On Sept. 20, the U.S. Securities and Exchange Commission (SEC) announced that cybercriminals compromised the agency’s Electronic Data Gathering, Analysis and Retrieval (EDGAR) system in May 2016.

Why the sudden disclosure? While the initial vulnerability was detected and patched last year, a statement from the SEC noted that new data uncovered this August suggested that the original security breach “may have provided the basis for illicit gain through trading.” The amount of this potential gain — possibly millions or billions for motivated threat actors — remains unclear, but it’s worth taking a look at what happened to the SEC and what comes next.


In the statement on the SEC’s website, Chairman Jay Clayton argued that “the intrusion did not result in unauthorized access to personally identifiable information, jeopardize the operations of the Commission or result in systemic risk.” He added that the security weakness “was patched promptly after discovery.”

So what exactly happened? And if no unauthorized data was compromised, what’s the big deal?

While the SEC hasn’t been forthcoming about the details of the security breach, there’s a basic outline of events: Cybercriminals were able to leverage a software vulnerability in EDGAR’s test filing component, which let them infiltrate other portions of the software. This granted access to nonpublic information in the form of corporate financial filings, past financial records and future announcements.

While most financial filing and records are publicly available, the future announcements are cause for concern, since the SEC requires that all companies submit press releases and other data regarding significant market actions prior to these actions taking place.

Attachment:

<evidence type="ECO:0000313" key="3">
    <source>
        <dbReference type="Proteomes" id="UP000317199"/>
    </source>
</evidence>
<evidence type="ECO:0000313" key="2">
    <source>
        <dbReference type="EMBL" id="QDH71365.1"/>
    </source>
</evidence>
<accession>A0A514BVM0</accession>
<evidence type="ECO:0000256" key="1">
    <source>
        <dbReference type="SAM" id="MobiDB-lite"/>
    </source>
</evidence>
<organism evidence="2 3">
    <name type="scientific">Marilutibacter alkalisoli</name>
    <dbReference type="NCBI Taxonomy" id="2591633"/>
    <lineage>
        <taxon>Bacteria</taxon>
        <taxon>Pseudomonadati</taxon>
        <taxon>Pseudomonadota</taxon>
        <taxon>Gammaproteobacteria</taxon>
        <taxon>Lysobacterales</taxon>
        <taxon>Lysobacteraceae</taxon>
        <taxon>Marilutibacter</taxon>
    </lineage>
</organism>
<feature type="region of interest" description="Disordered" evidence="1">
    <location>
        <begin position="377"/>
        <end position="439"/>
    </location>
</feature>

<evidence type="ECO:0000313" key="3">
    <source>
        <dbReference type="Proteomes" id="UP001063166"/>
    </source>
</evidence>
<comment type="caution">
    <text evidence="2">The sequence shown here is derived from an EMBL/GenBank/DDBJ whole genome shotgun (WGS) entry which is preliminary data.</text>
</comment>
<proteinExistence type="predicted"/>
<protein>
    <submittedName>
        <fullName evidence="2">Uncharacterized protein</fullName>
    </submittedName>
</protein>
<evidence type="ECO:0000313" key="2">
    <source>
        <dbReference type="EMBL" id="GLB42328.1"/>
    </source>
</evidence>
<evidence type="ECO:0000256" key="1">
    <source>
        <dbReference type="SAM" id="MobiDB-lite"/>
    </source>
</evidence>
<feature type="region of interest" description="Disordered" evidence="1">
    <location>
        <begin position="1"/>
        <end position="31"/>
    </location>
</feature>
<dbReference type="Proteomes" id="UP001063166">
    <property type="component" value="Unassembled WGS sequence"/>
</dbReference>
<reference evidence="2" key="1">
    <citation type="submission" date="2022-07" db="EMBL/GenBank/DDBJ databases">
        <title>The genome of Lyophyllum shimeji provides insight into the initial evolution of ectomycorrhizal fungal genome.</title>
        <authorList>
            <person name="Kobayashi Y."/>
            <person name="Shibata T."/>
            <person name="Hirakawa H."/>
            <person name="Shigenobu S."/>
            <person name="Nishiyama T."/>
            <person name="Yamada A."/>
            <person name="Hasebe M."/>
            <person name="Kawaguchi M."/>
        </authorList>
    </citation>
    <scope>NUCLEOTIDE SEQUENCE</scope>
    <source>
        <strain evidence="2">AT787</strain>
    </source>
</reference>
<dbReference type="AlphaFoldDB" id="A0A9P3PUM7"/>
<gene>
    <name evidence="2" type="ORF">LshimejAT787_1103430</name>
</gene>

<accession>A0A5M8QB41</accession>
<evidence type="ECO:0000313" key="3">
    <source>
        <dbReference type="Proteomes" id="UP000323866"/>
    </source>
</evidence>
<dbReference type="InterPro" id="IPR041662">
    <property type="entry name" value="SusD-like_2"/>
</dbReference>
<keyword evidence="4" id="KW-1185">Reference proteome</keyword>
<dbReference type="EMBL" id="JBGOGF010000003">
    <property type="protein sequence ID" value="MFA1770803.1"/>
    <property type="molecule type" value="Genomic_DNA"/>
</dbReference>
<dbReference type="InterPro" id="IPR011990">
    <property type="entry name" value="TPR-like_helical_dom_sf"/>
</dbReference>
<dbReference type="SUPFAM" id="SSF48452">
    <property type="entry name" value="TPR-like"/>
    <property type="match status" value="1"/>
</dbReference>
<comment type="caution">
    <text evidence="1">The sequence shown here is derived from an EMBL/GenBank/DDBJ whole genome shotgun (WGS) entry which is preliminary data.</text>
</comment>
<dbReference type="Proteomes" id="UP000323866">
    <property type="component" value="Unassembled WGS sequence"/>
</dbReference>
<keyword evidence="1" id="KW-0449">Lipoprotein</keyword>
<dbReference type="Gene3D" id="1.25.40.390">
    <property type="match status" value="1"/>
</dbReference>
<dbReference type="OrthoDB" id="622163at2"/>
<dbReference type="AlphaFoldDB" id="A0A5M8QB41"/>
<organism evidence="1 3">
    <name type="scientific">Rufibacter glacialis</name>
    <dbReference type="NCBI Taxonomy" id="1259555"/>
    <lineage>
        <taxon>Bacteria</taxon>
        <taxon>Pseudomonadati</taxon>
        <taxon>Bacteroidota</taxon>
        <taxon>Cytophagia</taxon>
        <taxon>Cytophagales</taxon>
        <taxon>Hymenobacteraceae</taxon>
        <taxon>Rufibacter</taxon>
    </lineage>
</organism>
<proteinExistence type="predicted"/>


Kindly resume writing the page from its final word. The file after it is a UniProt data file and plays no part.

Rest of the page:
The result? Malicious actors could have used these documents as the basis for insider trading. And since EDGAR processes 17 million electronic filings per year, malicious actors might have reaped billion-dollar paydays while legitimate investors lost out.

Financial Fixes for This Security Breach?

According to Fortune, the agency is investigating this matter internally and cooperating with law enforcement. SEC Commissioner Michael Piwowar added, “Effective management of internal cybersecurity risk is critical to the SEC.”

So far, however, progress is slow. The SEC breach disclosure was vague enough that experts have begun speculating about potential nation-states or hacktivist groups as the instigators, and there’s still no indication if threat actors used filing data to generate insider windfalls or simply sold this information on the Dark Web.

It may be impossible to know for sure how EDGAR’s data was used and to what effect. Meanwhile, as noted by ZDNet, the audit that originally uncovered this breach also found staff using private, unsecured email accounts to transfer confidential SEC information.

So what’s the solution? Can large public entities like the SEC avoid this type of security breach moving forward? Probably not. But improvements are possible in post-breach responses. For example, while quickly patching the EDGAR hole was a solid first step, the SEC seemingly dropped the ball on the second: determining the type of data stolen and how it could be used.

This is key for public agencies and enterprises alike — responding to attacks that fall outside their control. Not every threat actor can be stopped, and not every piece of software will be perfectly protected. But companies do control their response to security breaches and application compromise.

A good rule of thumb is to assume cybercriminals have breached twice as much as it appears, and have already leveraged stolen data to maximum effect. While this puts companies in a mea culpa situation, it also avoids problems such as a potentially billion-dollar security breach disclosed more than a year after the initial compromise.

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